Imagine the conversation between Paul and Barnabas when they discussed Mark. The Bible says…the contention became so sharp that they parted from one another.  I cannot picture Barnabas throwing it up to Paul that he had once stood for him when everyone else had thought he was of no value to the Lord. We did not hear of such. Barnabas has a strong character. He loves doing his good deed not because of the presence or status of anyone. He is willing to make sacrifices to encourage and render the kind of service he must render.

To Barnabas, he saw John Mark as one who was broken apart and needed someone to pick up his pieces. Barnabas stepped in to orientate John Mark so that he will not miscontrue Paul’s action. Barnabas saw a talent to be built up which will be of high value for any mission work.

In Paul’s last days, he said, Only Luke is with me. Get Mark and bring him with you, for he is useful to me for ministry – 2 Timothy 4:11.

John Mark was blessed to know Barnabas, and the Lord was blessed with another great servant because Barnabas was there when Mark needed him.

How many people called failures even in the church, have gone on to destruction because there was no Barnabas to help them pick up the pieces? How many discouraged souls have given up trying to work for the Lord because they were criticized, and there was no Barnabas to pat them on the back and tell them that they were appreciated? How many broken hearts have gone unmended because there was no Barnabas to smile and say, I understand, I care? How many would have stood, ready to respond to the Lord’s invitation, if only there had been a Barnabas to give them a nudge and a warm hand?

An act of encouragement saved a young woman’s soul. She came for counseling one day and revealed that she had lived with so much sin in her life that she decided to quit going to worship services. But she went one more time on a Sunday evening. Arriving late to avoid people, she walked into the entrance and an elder saw her. He said, Mary, I am so glad you are here. Seeing her looking for a seat, he said, Come, sit with my wife and me. She did. In the counseling session she revealed that during that service she decided to try again because somebody really did care about her. Today she is faithful and active along with her husband. For Mary the sermon that Sunday night was delivered not by the minister, but by a man and woman who cared enough to spot her need and minister to it.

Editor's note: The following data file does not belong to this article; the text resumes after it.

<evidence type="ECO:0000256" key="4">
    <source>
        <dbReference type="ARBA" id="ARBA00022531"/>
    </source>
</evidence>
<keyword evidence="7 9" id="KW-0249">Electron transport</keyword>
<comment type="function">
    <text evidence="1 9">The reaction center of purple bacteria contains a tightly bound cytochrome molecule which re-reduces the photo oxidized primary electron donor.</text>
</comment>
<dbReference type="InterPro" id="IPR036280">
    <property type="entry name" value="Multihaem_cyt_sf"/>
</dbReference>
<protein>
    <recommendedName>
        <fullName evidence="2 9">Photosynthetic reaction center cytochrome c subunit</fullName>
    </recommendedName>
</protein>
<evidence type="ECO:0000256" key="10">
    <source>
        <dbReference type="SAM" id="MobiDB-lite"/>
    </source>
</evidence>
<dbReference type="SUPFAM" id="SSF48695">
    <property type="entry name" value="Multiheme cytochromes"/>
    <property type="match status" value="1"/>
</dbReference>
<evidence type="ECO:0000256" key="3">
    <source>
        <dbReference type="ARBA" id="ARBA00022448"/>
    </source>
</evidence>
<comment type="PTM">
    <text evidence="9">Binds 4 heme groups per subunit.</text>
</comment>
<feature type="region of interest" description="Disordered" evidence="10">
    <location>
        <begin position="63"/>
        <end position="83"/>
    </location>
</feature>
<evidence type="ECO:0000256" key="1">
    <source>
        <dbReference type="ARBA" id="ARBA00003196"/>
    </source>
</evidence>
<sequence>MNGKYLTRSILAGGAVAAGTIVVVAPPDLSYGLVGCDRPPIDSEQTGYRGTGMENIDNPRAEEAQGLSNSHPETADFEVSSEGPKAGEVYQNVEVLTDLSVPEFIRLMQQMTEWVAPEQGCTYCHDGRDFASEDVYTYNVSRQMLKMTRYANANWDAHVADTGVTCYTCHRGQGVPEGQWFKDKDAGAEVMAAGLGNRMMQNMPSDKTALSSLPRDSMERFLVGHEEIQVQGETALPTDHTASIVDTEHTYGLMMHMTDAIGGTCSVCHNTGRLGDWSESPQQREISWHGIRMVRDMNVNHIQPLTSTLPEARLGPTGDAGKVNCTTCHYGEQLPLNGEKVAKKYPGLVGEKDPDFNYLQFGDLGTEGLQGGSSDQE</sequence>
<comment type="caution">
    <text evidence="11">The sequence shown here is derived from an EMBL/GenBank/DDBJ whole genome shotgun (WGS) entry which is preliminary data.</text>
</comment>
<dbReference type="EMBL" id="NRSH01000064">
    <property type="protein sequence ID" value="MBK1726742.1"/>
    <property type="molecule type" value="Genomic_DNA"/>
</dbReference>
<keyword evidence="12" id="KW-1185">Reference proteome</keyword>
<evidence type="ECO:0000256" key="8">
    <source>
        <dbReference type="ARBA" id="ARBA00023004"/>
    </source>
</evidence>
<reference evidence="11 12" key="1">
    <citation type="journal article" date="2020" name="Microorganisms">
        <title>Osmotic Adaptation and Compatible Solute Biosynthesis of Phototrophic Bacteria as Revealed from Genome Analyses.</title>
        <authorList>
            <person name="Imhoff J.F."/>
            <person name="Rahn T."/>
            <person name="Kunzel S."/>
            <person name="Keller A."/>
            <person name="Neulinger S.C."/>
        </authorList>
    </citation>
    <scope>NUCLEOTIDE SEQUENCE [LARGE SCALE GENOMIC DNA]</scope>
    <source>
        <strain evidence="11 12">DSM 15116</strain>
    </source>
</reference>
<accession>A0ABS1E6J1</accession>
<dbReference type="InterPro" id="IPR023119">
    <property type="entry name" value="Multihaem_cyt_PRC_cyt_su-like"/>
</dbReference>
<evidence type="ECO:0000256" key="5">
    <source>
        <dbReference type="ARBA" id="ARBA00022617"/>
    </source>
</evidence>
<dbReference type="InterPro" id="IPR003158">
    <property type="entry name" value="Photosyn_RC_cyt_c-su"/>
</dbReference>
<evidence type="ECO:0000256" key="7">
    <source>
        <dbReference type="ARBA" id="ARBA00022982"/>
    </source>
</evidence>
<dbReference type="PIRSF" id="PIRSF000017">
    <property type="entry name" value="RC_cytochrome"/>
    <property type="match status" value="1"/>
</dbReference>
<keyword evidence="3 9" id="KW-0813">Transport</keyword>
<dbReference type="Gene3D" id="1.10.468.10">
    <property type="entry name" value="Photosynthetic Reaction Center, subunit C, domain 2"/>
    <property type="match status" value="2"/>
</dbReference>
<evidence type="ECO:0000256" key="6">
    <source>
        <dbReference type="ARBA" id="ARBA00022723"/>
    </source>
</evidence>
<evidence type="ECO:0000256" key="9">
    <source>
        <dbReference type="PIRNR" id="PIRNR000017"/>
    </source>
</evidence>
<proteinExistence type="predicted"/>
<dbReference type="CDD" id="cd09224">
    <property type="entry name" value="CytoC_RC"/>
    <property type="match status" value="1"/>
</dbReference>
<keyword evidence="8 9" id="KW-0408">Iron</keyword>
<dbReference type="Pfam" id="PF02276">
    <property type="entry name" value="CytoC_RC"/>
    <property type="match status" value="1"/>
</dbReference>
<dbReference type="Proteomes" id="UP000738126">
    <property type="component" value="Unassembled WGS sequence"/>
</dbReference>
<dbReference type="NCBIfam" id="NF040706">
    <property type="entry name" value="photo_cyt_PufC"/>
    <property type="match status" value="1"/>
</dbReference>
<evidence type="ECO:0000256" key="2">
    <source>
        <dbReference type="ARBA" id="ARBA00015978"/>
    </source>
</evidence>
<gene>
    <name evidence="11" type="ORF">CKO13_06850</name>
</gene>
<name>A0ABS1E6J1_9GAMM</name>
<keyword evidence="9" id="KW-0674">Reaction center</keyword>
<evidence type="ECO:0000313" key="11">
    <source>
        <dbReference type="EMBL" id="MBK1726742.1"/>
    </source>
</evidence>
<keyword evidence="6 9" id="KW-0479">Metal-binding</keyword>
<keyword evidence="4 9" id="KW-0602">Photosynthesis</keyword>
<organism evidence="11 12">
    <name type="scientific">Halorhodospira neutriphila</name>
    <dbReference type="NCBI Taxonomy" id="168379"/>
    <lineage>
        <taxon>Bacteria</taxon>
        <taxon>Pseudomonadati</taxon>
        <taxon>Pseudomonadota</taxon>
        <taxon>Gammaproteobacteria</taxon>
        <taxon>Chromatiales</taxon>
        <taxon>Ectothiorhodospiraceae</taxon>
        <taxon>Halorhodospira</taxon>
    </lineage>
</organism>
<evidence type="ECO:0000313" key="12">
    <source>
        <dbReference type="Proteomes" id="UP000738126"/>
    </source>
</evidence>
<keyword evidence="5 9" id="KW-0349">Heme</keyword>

Barnabas was willing to stand up for Paul, even against the influential members in Jerusalem congregation. Barnabas was willing to withstand the eloquent Paul when a penitent young brother needed a second chance. He was not an encourager for profit or fame. He was just an encourager! He had word of encouragement to say and he said it.



Not all of us may have access to a friend like Barnabas, but we do have the Word. It is so important that we study the Word because in it we have the encouragement we may be unable to find anywhere else. It is certainly in order to encourage you to become a child of God if you have never availed yourself of His grace. If we are drifting and are discouraged, we encourage ourselves to return to the fold of God. Let’s build up courage and take heart in the fact that these times will soon pass away.

A woman discovered that the new house she was building had burned the night before.

She said friends who came over early that morning, sat with her the family and cried with them (Rejoice with those who rejoice, and weep with those who weep – Romans 12:15). She added that they felt better because just having the friends there to share the loss with them made a difference. We all have special needs at times that call for special attention. Paul wrote to the troubled Thessalonians saying, Therefore comfort each other and edify one another, just as you also are doing – 1 Thessalonians 5:11.